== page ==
1. President’s offer of Oct. 27 QTE to give assurances against an invasion of Cuba UNQTE was not to be understood as isolated from and unrelated to all existing arrangements for international security. Offer was to forswear invasion as a policy choice for United States, and did not comprise undertaking to use no armed force against Cuba regardless of circumstances. Conduct of Cuba in pursuing or refraining from aggression would clearly affect actions of US and other American Republics under United Nations Charter and Rio Pact. If situation remained unchanged after removal of offensive weapons from Cuba, and if Cuba did not undertake new aggressive [Facsimile Page 4] activities, US would not proceed to invade Cuba. However, if Cuba undertook new acts of aggression, US and other American Republics could not be expected to be bound by no-invasion assurances when Cuba itself was engaged in fresh violations of its international obligations.

2. Cuba has refused on-site verification to assure that offensive weapons are removed and to safeguard against any reintroduction of such weapons. As a result, US-Soviet commitments of October 27 and 28 have not been and will not be fully carried out. In light of these facts, and considering questions which Cuban refusals raise as to intentions and reliability of Castro regime in relation to Western Hemisphere security, it is clearly reasonable for the United States, in expressing its assurances against invasion to place these in their proper context, which includes both United Nations Charter and Rio Pact.

3. Cuba has prevented full implementation of US-Soviet commitments. United States in its draft declaration has included an additional element of assurance which was not contained in commitments of October 27 and 28: US draft declaration states that United States does not intend QTE to invade Cuba or support an invasion of Cuba. UNQTE Particularly with addition of this further assurance, Cuba cannot reasonably object to assurances against invasion being placed in context of existing treaties.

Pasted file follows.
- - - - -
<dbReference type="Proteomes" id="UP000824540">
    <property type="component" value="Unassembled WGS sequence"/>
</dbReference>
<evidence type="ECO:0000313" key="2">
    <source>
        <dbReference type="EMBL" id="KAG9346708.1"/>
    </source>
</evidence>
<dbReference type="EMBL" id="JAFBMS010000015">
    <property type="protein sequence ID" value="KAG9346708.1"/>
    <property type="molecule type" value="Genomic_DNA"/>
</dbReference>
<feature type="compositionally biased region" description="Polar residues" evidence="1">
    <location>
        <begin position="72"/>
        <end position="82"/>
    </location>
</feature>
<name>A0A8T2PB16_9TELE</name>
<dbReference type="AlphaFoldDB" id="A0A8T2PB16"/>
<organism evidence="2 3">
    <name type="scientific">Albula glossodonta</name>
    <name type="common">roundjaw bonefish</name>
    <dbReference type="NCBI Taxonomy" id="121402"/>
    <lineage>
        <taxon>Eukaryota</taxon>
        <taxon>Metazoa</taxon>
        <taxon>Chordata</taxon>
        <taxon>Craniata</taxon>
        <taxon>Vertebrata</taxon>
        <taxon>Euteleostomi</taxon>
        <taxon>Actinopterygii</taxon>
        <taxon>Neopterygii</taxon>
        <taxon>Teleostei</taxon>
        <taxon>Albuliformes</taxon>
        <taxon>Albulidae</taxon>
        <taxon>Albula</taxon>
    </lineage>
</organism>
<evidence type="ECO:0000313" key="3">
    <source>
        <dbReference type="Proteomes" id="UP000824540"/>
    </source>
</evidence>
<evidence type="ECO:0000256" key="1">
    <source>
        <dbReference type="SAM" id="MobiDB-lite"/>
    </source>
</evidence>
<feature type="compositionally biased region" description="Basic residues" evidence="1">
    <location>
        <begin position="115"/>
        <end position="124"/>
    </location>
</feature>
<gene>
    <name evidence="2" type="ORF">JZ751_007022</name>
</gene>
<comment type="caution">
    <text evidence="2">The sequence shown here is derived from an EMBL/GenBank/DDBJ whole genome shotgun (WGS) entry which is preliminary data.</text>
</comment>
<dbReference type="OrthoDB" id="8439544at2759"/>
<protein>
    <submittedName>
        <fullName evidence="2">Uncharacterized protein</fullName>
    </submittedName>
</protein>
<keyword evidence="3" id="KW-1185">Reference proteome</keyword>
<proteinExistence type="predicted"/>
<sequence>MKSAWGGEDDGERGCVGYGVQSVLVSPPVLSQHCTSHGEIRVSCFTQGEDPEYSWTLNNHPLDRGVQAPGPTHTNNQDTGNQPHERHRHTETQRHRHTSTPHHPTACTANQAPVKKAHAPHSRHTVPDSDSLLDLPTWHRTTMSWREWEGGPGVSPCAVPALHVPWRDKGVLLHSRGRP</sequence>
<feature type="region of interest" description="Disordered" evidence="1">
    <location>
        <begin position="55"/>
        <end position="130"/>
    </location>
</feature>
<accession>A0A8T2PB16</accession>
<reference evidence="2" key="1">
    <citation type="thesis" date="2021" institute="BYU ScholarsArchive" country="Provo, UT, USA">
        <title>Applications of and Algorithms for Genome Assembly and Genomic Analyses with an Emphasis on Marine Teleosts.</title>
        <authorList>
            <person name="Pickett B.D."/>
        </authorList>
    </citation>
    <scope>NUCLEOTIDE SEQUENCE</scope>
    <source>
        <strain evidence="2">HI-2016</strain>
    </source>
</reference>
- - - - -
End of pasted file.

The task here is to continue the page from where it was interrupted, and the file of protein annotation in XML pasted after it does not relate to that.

4. No objection has been made to mention of United Nations Charter in US declaration. Any declaration which did not also contain mention of Pact would be clearly incomplete. Rio Pact is basic security treaty applicable to the Western Hemisphere. Regional arrangement constituted by American Republic is given clear recognition in Chapter VIII of United Nations Charter, and drafting history of Charter shows that Inter-American System was foremost in contemplation at San [Facsimile Page 5] Francisco when Charter provisions on regional arrangements were being drafted and negotiated.

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5. Point can be made with Latin Americans that it is important to continue to deal with problem of Cuba within framework of Inter-American System. Having this in mind, we would not want to make formal declaration which appeared to pass over and perhaps by implication exclude continued functioning of Inter-American machinery with respect to problems of peace and security in the Americas caused by Castro regime.

6. Kuznetsov has claimed that Rio Pact violates United Nations Charter. United States believes the two instruments are entirely consistent. Compatibility of Inter-American collective security arrangements with United Nations Charter was considered and affirmed at San Francisco Conference. Discussion of this is contained at pages 6 and 7 of Department of State legal memorandum entitled QTE Legal Basis for the Quarantine of Cuba. UNQTE

7. Kuznetsov has specifically claimed that Rio Pact authorizes an armed response which is not in accord with Article 51 of UN Charter. Article 51, however, does not lay down any prohibitions or restrictions, but states affirmatively one situation in which armed force may be used by individual States under the United Nations Charter. Article 51 does not purport to rule out use of force in all other cases.

8. Kuznetsov further criticizes Rio Pact as authorizing use of force without approval of Security Council under Article 53. This subject is also dealt with in State Department legal memorandum, at pages 9–12. Believe this material could be provided Soviets or any others raising point.

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9. Omission of all mention of Rio Pact from formal US declaration would lend itself to contention that assurances against invasion were to be considered absolute and without any relationship to relevant regional security arrangements. We would not want to provide any ground for such a contention. So far as effectiveness of Rio Pact is concerned, United States could not alter or impair its provisions for coverage without formal amendment of Pact through treaty process.

  1. Instructions for negotiations with the Soviets. Top Secret. 6 pp. DOS, CF, 737.56361/12–662.